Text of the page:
This Week in USBP History, Vol. 85
April 16 - April 22
Welcome to another This Week in USBP History!
The structure of the U.S. Border Patrol's (USBP) rank insignia might be mind-boggling as can be seen on the USBP's Wikipedia page, but have you ever wondered about its origin and evolution? As I was gathering my research to present in this blog, I realized I had already delved into this topic in "This Week in USBP History. Vol. 59" back in October 2022. I encourage you to read that blog post to learn how the Patrol's rank insignia has evolved through the decades.
Interestingly, the modern rank insignia of the Border Patrol isn't based on a position's pay grade, which typically reflects the scope and complexity of a role. Instead, it is title-centric and closely tied to the perceived prestige of a position. For instance, a GS-13 supervising fewer than 10 people wears the same insignia as a GS-15 responsible for over 600 people. Similarly, a GS-15 Chief Patrol Agent of the Ramey Sector, with fewer than 100 employees, wears a two-star insignia, while some Senior Executive Service (SES) Deputy Chief Patrol Agents and SES HQ Deputy Directorate Chiefs wear a one-star insignia.
This prestige-based system arguably diminishes the recognition that the military-style rank insignia aimed to provide for supervisory and staff Border Patrol agents, as stated in 1980 memo that implemented military style rank insignia in the Patrol. In contrast, the Office of Field Operations (OFO) has a more logical rank insignia system based primarily on pay grade. For example, an OFO employee with silver eagles is a GS-14, while one with a silver star is a GS-15. Those wearing two or more silver stars are members of the Senior Executive Service. You can find more information about OFO's rank insignia in the final two pages of this document. I have created a table based off the document below.
Our journey through the USBP's history starts in 1918, with the Commissioner-General and Frank Berkshire discussing the creation of the Border Patrol. Pith helmets were authorized for wear in 1930, and legislative action was introduced to build a new USBP Academy in 1956. The title of "Border Patrol Inspector" was changed to "Border Patrol Agent" in 1970, and much more!
We celebrate eleven Newton-Azrak Award recipients on the anniversaries of their actions.
We remember six of our fallen on the anniversaries of their deaths.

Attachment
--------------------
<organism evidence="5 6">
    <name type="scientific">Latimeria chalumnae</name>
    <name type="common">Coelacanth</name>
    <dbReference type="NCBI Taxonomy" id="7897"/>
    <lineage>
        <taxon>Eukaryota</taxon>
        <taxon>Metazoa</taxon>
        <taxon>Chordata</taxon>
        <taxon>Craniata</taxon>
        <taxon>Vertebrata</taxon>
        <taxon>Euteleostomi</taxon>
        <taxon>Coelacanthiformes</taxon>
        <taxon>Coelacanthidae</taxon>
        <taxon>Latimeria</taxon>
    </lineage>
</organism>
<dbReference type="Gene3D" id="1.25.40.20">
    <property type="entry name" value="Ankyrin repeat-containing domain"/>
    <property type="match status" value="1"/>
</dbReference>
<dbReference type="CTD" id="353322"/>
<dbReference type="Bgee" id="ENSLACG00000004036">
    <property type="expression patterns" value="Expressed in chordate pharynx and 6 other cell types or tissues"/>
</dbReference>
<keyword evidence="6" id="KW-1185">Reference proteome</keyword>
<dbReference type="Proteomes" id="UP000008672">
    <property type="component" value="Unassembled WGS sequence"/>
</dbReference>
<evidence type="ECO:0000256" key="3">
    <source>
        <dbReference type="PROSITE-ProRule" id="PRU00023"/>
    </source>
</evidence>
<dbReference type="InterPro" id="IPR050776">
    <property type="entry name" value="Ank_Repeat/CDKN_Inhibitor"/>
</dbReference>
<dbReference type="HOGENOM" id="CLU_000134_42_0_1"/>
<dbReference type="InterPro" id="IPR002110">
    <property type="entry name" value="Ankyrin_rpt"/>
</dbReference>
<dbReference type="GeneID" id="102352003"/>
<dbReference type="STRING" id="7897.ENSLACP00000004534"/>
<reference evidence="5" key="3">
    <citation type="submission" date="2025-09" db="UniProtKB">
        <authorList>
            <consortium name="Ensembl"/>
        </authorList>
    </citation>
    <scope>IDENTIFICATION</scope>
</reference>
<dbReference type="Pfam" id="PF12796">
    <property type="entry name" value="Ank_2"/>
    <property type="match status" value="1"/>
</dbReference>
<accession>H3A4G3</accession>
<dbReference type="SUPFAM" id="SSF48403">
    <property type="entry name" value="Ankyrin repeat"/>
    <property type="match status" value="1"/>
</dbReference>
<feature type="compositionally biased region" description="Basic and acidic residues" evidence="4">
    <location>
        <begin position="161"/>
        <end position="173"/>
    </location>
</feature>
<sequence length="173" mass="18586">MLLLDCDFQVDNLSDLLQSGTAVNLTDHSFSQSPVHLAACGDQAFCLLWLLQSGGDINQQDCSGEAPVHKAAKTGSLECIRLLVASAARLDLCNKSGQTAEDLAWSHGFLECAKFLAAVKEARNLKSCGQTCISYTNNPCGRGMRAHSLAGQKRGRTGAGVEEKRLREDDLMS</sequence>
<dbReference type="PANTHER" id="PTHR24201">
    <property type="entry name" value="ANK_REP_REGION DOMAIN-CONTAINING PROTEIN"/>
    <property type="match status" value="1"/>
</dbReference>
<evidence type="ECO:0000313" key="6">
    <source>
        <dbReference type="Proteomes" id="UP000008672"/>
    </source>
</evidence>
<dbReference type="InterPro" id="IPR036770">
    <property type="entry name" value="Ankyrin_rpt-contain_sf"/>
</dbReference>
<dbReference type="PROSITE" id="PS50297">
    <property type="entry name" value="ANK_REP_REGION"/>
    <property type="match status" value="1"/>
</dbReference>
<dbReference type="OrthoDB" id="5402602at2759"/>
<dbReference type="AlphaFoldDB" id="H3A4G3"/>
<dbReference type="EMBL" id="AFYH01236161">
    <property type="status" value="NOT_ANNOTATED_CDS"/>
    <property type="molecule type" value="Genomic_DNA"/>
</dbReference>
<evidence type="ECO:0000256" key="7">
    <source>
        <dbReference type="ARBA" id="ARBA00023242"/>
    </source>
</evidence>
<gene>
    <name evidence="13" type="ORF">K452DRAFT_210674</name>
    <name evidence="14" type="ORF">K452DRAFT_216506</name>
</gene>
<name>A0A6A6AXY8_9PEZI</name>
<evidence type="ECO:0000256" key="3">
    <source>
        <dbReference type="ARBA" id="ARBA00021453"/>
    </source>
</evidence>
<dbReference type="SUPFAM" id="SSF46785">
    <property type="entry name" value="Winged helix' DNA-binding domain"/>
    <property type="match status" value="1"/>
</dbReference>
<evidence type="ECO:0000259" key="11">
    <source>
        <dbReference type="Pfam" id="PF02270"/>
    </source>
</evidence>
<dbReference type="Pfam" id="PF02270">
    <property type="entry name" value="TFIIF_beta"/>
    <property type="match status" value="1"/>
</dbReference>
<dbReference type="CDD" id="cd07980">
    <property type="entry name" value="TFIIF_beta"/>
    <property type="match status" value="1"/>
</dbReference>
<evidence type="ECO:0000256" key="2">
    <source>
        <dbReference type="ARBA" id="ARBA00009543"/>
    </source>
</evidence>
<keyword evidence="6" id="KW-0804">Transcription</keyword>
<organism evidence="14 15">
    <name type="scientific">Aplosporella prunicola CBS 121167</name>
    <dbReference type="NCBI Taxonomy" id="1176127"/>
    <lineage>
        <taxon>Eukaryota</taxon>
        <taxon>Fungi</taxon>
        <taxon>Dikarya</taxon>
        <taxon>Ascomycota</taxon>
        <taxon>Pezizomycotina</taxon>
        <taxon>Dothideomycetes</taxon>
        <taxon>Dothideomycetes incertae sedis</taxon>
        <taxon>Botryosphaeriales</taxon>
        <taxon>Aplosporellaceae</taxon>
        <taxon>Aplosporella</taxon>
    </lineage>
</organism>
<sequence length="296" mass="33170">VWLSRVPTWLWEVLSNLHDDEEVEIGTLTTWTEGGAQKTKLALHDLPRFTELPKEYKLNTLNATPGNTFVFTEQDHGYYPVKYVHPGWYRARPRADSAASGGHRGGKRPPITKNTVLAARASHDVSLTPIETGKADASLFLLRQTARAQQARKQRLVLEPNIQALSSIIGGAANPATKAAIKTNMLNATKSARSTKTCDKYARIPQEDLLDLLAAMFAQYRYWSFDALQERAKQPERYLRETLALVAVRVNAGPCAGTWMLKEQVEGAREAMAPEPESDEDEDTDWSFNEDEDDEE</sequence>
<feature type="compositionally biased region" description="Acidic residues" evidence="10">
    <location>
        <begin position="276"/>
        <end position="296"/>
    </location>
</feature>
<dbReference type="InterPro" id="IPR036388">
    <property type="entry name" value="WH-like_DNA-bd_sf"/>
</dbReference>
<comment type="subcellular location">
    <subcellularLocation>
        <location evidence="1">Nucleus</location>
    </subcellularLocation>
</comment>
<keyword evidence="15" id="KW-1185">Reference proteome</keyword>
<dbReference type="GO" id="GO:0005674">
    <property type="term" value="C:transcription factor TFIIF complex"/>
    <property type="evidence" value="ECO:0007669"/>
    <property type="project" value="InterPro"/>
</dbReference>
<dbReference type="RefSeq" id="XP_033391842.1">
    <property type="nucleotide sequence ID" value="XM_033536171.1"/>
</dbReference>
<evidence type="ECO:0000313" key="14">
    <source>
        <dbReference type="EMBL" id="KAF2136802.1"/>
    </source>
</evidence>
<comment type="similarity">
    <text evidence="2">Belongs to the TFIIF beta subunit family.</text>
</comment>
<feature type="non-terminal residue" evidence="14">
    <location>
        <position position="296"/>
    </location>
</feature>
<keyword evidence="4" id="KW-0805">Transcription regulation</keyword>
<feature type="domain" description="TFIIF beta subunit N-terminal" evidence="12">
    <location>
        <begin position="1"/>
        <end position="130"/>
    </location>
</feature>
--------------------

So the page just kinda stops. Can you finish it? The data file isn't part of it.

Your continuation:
Enjoy and have a great week!
ESPRIT DE CORPS
The workplace climate resulting from a combination of organizational pride and employee morale.
Esprit de corps is reinforced through the shared goals, mission and values of the organization and its employees.
The definition turns Esprit de Corps into a simple formula and defines parts that comprise organizational pride and employee morale.
Esprit de Corps = Organizational Pride + Employee Morale
Esprit de Corps is the key to a healthy organization and engaged employees.
Honor First is foundational to the Border Patrol's organizational pride and integral to its Esprit de Corps.
Throwback Photo of the Week
A new section that I hope you'll enjoy!
This fascinating photograph from the late 1930s, compliments of the Border Patrol Museum, was taken in front of the famous Camp Chigas. It is noteworthy for a few reasons. Firstly, it showcases the different uniforms approved at that time. All the inspectors are wearing Pershing hats, which were phased out in the early 1940s. Every inspector, regardless of their rank, donned shoulder ornaments and collar discs. There are no puttees (leather wraps for the lower legs) visible, suggesting the photo was taken after 1936. Interestingly, only one person is seen wearing a rank insignia. The individual fourth from the left has loops on their sleeve, the insignia of a Senior Patrol Inspector.
DOCUMENTS AND EVENTS
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Blog author, retired U.S. Border Patrol Assistant Chief and, current U.S. Border Patrol employee advocate.
Site founder and owner, former Senior Patrol Agent and retired Immigration Special Agent.
U.S. Border Patrol historian and retired Deputy Chief Patrol Agent.
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